None of these activities work for Dad. We have racked our brains to come up with activities that work for him. The things we do with Dad take lots of advance planning and we consider:
TIMING. It takes Dad several hours to awaken fully and get his mind working. We have found that afternoon and early evening activities work best for him.
WEATHER. We check weather forecasts ahead of time and make sure Dad is dressed for the weather and has extra clothing.
MEDICATIONS. If we are going to be gone for several hours, or a day, we order Dad's medications ahead of time. We make a list of what he takes and when he takes it.
EXTRA SUPPLIES. As Dad has gotten older his asthma has gotten worse. We make sure Dad has an inhaler with him and extra batteries for his hearing aid.
Dad lives in Assisted Living........read the whole article

Sunday, July 12, 2015

Growing Connections: Gardening with Seniors



Activities directors, caregivers, and healthcare professionals,here is some great information


Here is a great dementia resource for caregivers and healthcare professinals,


Your residents will love the Amazon Kindle Fire




Here is information on being the best caregiver you can be


Here is a way for nurses administrators, social workers and other health care  professionals to get an easyceu or two


Follow alzheimersideas on twitter

The Dementia Caregiver's Little Book of Hope [Kindle Edition]


Aging Care
By June Fletcher,

To grow a more meaningful and healthy connection with an elderly loved one, put on some rubber clogs and head out together to the garden.
At any age, gardening is one of the best activities we can do outdoors, several experts told AgingCare.com. It stimulates all of the senses; awakens our connection with nature and with each other; and rewards us with fresh flowers and juicy tomatoes. "It's restorative, even if you have dementia," says Dee McGuire, a horticultural therapist at Levindale Hebrew Geriatric Center and Hospital in Baltimore.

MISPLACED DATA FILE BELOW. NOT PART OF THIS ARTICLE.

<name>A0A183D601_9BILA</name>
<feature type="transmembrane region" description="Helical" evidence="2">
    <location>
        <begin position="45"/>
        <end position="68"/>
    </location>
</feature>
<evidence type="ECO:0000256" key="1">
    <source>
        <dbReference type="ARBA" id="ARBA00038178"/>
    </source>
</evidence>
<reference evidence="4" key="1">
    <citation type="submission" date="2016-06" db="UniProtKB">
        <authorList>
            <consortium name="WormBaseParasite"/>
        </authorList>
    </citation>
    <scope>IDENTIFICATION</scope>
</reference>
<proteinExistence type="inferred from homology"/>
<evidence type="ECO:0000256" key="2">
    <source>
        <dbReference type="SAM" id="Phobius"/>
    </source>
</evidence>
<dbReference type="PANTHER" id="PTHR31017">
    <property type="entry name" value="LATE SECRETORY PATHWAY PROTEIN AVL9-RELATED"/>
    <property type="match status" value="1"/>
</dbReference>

Gardening is also an excellent way for aging bodies to get a moderate-intensity aerobic workout, shed calories and stay flexible, according to a Kansas State University study. That's one reason why gardening remains popular with Americans well into their golden years. Indeed, about three-quarters of households age 55 or older participated in some form of lawn and garden activity in 2010, according to the National Gardening Association (NGA).
Still, there's no question that bending, lifting, kneeling, squatting, weeding and pruning—not to mention dealing with sun, heat and bugs-- all become more challenging as we grow older.
But there are ways to cope. Bruce Butterfield, the NGA's research director, says his mother was able to garden until her death at age 96 by growing flowers in about 70 big pots connected to an automatic irrigation system. "She placed them around the patio so she could get to them easily using her walker," he says.
Protection against pests and the elements is important, too, both for caregivers and seniors. New York dermatologist Arielle Kauvar says gardeners should slather on sunscreen and insect repellents before putting on clothes, so no area is overlooked. "And don't forget to protect your lips," Dr. Kauvar says, suggesting a lip balm with an SPF of at least 30.
Here are more tips for aging gardeners from these and other experts:
Rethink the Landscape
-- Reassess the yard with an eye to lowering maintenance. Wherever possible, remove lawn and replace it with ground covers, mulched beds, and paved areas or paths.
-- Add benches or chairs under shady trees.
-- Create raised beds to improve drainage and make harvesting easier. Lightweight plastic landscape timbers can be stacked to form raised beds at waist or wheelchair height, if necessary. Make the beds narrow, so anyone can reach into the center without straining.
-- Make vertical gardens by growing vining plants upward using trellises, tomato cages, bamboo stakes, fences, walls or arbors as supports. It will cut down on bending and make harvesting easier.
-- Change steps to wide, curving, gently sloping paths. Use pavers or fine gravel to line paths rather than wood chips or river rocks. Paths should be at least four feet wide to allow walker and wheelchair access, and wider at the end so wheelchairs can turn around.